Myanmar’s new military regime is striving to present a business-as-usual approach to the economy in the face of daily street protests, but even a normally pliant private sector is crying foul at some of its initial steps.
When junta chief Senior General Min Aung Hlaing made his first televised address to the nation at 8pm on February 8, a week after the military takeover, he tried hard to project an image of business-as-usual.
He told viewers his government would “welcome and invite domestic and foreign investments”, and that it would grant permits to businesses that had been approved under the elected government he had just overthrown.
“There will be no change in the foreign policy, government policy and economic policy of the country during the period [where] we are temporarily taking responsibility for the State. We shall continue on the same path as before,” he said.
This has been a consistent message from the military regime since it seized power. Min Aung Hlaing has promised to rebuild rather than remake an economy that was already hit hard by the COVID-19 pandemic, summoning tycoons, bankers and industry leaders to discuss an economic recovery plan. If anything, Min Aung Hlaing has pitched his regime as more pro-business than its predecessor.
But his efforts to win at least acquiescence by modelling his regime along the lines of the junta that took power in neighbouring Thailand in 2014 – economically liberal but politically repressive – appear to be falling flat. Even as Min Aung Hlaing made his pitch on February 8, his words were drowned out in many households by the nightly banging of metal pots and pans – a traditional ritual-turned-protest against the military regime.
Nationwide protests have continued since then, despite a ban on public gatherings of five people or more. Two days after the takeover, government doctors kicked off the growing Civil Disobedience Movement by not showing up to work. They have been followed by public servants across Myanmar’s vast bureaucracy, threatening to make Myanmar ungovernable. Employees in state and private banks have also joined the movement, forcing branches to halt operations and raising the possibility of a crippling banking crisis.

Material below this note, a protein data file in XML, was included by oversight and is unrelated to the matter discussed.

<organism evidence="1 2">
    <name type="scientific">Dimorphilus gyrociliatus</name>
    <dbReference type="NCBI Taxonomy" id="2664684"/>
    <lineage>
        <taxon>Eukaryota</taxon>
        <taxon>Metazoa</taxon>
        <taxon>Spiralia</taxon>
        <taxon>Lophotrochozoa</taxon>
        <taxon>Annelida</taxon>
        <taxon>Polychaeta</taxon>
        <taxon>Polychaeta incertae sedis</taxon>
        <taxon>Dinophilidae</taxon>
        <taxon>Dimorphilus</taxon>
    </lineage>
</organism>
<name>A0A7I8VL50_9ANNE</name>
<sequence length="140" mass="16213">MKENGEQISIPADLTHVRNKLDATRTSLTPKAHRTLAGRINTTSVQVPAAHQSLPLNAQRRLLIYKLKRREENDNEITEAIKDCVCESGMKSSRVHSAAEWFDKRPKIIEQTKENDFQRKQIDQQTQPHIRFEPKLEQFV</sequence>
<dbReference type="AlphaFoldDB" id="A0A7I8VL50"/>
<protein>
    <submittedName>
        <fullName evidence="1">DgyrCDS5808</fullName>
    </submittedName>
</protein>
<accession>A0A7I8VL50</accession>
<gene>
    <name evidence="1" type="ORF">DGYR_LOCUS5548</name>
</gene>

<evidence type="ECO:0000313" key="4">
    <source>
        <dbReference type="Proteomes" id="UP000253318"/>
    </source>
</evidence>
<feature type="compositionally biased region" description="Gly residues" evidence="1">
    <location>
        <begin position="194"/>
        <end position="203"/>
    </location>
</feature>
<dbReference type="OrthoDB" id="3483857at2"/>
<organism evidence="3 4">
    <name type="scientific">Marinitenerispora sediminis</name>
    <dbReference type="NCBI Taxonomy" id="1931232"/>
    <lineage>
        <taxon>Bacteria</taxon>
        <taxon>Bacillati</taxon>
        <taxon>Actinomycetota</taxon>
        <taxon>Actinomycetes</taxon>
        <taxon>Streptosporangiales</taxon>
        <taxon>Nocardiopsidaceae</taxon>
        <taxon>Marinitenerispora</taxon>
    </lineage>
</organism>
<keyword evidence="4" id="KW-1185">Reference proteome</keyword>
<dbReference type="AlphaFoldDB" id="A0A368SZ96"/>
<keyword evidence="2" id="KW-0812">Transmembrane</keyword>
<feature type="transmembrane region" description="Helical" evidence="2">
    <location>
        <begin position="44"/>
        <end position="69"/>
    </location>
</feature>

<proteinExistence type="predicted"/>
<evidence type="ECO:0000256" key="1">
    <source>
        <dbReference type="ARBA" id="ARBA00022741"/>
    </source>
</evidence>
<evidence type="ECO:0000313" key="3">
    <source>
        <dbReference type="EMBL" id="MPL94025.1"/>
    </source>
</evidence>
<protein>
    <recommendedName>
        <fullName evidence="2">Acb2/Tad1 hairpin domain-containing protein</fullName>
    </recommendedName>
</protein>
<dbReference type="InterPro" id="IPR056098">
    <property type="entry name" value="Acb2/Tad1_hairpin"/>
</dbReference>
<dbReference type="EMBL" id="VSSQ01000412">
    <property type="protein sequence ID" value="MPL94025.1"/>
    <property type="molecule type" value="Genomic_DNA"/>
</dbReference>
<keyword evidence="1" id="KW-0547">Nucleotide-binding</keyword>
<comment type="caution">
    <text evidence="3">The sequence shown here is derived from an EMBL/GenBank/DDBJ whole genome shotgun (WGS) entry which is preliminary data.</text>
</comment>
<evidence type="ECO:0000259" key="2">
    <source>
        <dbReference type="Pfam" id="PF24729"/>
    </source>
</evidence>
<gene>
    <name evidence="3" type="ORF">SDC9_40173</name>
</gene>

Meanwhile, investors and business leaders have been alarmed at the way the junta has rushed through sweeping legal and regulatory changes affecting businesses without proper consultation, or taking into account international standards.
Initially, few domestic business groups spoke out against the coup or the actions of the new regime. The Chin State Chamber of Commerce and Industry was the exception when it publicly denounced the power-grab and demanded the release of State Counsellor Daw Aung San Suu Kyi and other elected leaders.
Some of the biggest international investors in Myanmar have belatedly, and with the help of the Myanmar Centre for Responsible Business, issued a joint statement expressing their “growing and deep concern” at the developments since February 1 and their collective desire to see a “swift resolution” based on “the will and interests of the people of Myanmar”.
“As investors, we inhabit a ‘shared space’ with the people of Myanmar, including civil society organisations, in which we all benefit from respect for human rights, democracy and fundamental freedoms – including freedom of expression and association – and the rule of law,” said the statement, which was signed by French energy giant Total, Telenor of Norway, Woodside of Australia, Ooredoo of Qatar, Carlsberg of Denmark and others.
A law too far
Opposition among the business community appears to be growing, at least on the level of policy. Even Myanmar’s peak business body, the Union of Myanmar Federation of Chambers of Commerce and Industry, whose leaders met Min Aung Hlaing within days of the takeover, have expressed their discontent over some of the junta’s actions. On February 15, the usually pro-establishment UMFCCI objected to a junta proposal to impose a draconian Cyber Security Law.